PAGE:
State utility regulators will begin public hearings Thursday on a three-year-old plan to expand pipeline capacity and potentially lower energy costs by committing ratepayers to spend up to $75 million annually on natural gas purchases.

But after three years of study, it’s still unclear how much money – if any – utility customers would save by helping to increase the supply of natural gas, which is used to generate half of New England’s electric power.

By law, the overall cost of any investment must be offset by benefits to Maine electric and natural gas customers. If regulators endorse a plan, the governor must approve it.

The law was approved by the Legislature in 2013, when a frigid winter and skyrocketing natural gas prices in New England forced factories to curtail operations on the coldest days. Worried Maine lawmakers passed a bill they hoped would prod energy companies to expand the region’s pipeline capacity. The idea is that adequate gas supply in the winter, when demand is high for both heating and power generation, will keep wholesale energy prices from spiking to levels that are well above the national averages.

The bill directed the Public Utilities Commission to study whether it made sense for ratepayers, through utility contracts, to buy up to 200 million cubic feet of natural gas, at an annual cost of no more than $75 million.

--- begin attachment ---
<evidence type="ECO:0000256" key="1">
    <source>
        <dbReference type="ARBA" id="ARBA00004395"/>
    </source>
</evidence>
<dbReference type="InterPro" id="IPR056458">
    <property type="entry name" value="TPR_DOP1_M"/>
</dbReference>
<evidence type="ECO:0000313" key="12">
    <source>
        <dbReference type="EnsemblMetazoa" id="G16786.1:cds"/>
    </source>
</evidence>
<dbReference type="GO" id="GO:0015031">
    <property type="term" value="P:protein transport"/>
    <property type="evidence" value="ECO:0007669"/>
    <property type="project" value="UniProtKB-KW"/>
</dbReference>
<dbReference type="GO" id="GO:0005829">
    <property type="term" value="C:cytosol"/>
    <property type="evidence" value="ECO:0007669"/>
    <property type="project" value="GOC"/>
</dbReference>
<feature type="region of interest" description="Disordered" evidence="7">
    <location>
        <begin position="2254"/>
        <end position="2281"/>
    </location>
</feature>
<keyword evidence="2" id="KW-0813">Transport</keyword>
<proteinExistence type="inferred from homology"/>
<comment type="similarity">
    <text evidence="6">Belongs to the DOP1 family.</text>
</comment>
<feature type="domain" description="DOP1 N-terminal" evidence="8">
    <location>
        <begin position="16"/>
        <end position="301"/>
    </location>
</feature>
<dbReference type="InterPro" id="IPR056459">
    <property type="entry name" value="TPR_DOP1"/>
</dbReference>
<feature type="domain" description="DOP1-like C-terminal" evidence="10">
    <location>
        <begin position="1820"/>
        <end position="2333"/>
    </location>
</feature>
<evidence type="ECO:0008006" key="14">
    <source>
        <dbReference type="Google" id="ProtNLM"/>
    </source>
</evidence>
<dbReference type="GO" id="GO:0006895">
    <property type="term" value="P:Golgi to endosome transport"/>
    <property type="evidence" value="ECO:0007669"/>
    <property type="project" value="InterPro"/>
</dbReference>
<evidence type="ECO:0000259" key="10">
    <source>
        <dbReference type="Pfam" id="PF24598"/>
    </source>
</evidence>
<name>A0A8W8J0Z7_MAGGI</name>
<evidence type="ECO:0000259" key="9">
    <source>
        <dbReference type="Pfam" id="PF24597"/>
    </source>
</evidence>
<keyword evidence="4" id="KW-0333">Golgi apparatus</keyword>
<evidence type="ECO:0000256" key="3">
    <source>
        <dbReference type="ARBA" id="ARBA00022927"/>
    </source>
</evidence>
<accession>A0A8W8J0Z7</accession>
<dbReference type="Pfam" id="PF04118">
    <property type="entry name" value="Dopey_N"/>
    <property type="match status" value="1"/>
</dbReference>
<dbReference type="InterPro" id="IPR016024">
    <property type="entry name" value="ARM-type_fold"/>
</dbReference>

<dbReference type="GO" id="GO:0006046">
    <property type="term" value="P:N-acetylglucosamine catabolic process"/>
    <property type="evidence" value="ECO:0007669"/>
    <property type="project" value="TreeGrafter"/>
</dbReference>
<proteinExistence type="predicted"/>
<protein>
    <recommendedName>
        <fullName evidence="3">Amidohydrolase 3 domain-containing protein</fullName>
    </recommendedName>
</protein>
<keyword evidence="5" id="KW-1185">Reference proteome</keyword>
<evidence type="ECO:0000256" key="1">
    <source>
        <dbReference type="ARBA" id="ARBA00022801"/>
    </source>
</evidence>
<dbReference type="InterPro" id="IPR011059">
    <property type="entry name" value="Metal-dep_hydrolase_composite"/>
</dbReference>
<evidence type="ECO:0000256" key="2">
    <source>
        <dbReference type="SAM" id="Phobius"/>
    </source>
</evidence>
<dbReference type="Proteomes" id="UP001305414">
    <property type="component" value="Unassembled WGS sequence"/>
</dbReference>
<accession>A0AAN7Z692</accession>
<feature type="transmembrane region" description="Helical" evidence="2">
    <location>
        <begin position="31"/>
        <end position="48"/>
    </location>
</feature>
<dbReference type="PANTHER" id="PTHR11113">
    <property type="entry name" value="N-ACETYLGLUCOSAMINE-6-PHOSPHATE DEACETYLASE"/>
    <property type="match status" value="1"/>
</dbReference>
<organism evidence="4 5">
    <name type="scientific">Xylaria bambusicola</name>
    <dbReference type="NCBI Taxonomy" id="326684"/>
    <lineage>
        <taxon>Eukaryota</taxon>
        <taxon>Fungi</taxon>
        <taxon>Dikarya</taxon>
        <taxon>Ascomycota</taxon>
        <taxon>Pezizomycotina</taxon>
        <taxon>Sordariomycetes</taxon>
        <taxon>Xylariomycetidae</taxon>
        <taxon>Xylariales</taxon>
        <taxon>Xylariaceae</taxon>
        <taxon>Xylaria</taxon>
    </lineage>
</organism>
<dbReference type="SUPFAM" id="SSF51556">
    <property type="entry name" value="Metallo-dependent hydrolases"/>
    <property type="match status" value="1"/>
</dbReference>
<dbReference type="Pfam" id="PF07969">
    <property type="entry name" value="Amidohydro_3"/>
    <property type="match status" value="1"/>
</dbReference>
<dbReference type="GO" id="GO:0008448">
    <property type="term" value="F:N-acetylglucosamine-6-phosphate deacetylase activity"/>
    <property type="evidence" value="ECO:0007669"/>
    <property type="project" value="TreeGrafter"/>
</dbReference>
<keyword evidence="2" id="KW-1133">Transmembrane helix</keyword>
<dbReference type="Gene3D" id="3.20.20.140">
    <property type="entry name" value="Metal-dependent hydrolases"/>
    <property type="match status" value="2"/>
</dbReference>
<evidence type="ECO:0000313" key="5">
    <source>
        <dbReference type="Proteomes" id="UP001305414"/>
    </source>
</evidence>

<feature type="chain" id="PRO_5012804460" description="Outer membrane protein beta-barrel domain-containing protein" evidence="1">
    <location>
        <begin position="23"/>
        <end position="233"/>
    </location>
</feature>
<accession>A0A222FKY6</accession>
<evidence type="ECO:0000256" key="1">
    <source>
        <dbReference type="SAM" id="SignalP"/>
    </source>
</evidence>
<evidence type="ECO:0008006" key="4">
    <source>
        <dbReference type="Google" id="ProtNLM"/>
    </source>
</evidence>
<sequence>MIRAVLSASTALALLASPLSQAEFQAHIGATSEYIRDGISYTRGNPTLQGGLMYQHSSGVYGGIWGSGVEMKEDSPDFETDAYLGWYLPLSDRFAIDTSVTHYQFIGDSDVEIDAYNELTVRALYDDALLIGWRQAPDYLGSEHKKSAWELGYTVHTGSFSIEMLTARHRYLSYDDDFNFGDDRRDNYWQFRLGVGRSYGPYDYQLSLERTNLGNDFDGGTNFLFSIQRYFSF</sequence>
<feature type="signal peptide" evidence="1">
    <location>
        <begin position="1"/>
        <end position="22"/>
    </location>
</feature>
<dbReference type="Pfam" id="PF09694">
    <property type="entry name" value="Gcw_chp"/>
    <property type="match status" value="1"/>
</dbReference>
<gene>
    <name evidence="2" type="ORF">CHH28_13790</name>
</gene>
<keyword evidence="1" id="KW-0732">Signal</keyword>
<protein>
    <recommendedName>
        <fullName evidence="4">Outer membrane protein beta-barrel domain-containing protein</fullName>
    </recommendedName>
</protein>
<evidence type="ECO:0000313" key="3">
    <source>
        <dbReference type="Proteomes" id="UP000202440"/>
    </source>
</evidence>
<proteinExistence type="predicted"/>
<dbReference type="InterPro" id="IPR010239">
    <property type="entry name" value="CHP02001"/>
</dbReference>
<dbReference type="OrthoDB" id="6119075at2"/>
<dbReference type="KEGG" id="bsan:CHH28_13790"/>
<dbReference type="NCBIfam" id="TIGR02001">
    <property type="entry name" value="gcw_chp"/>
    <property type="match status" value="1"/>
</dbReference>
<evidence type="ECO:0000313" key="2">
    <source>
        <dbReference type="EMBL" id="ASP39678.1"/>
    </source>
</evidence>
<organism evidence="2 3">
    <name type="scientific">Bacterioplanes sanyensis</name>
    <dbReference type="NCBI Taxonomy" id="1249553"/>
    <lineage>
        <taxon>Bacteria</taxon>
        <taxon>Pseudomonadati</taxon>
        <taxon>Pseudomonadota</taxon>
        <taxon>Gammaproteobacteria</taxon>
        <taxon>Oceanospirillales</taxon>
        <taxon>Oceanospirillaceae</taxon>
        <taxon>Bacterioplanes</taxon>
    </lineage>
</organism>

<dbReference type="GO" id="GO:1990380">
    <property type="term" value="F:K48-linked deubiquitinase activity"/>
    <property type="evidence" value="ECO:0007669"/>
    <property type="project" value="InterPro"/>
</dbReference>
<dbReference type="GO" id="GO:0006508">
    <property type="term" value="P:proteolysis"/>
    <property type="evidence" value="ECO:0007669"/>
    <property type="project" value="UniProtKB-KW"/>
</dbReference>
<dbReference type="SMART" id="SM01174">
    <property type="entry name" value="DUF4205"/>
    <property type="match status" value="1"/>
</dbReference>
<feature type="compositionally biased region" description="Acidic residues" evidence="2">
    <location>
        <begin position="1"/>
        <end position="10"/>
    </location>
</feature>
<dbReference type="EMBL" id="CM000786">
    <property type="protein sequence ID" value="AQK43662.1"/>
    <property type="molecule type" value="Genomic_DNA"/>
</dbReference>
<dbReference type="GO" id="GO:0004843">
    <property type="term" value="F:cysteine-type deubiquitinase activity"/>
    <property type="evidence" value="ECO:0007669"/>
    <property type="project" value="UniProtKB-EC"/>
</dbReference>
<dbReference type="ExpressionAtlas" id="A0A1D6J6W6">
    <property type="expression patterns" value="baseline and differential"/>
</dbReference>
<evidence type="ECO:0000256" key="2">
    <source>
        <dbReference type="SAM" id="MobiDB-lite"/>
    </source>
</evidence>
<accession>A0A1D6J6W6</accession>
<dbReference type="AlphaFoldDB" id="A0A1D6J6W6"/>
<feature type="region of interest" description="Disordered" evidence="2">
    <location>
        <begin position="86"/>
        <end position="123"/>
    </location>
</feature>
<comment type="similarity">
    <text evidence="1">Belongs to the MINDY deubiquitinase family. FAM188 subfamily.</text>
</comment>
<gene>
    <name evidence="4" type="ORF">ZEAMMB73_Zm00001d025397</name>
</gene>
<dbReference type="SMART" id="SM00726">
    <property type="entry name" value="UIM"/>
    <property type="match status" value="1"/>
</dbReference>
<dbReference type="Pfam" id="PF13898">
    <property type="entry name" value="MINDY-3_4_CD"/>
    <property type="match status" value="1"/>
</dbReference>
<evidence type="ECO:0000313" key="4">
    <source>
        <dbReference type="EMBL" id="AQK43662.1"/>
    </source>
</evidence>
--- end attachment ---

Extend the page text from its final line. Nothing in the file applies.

Nearly three years later, the PUC is set to hold public hearings on the plan. Sessions are planned for Thursday and Friday, as well as next Tuesday. The PUC’s staff is scheduled to present its recommendations June 3, and the three-member commission could deliberate the case in late June.


But much has changed since 2013.

Natural gas wholesale prices are lower now than they’ve been in more than a decade. Slack demand during a warmer-than-average winter dropped wholesale electric prices in 2015 to the second-lowest level in 12 years.

Also down are prices for imported liquefied natural gas, which supplements domestic supplies.

A new pipeline expansion called the Algonquin Incremental Market project is set to begin pumping this fall, despite opposition from some residents and politicians in New York.

But at the same time, New England is losing generation from retiring nuclear power and oil units, and several new power plants planned for the future will burn natural gas.

So as the PUC starts to wrap up its protracted process, two questions are in the forefront:


Is Maine still at risk of experiencing another round of shortage-driven price hikes?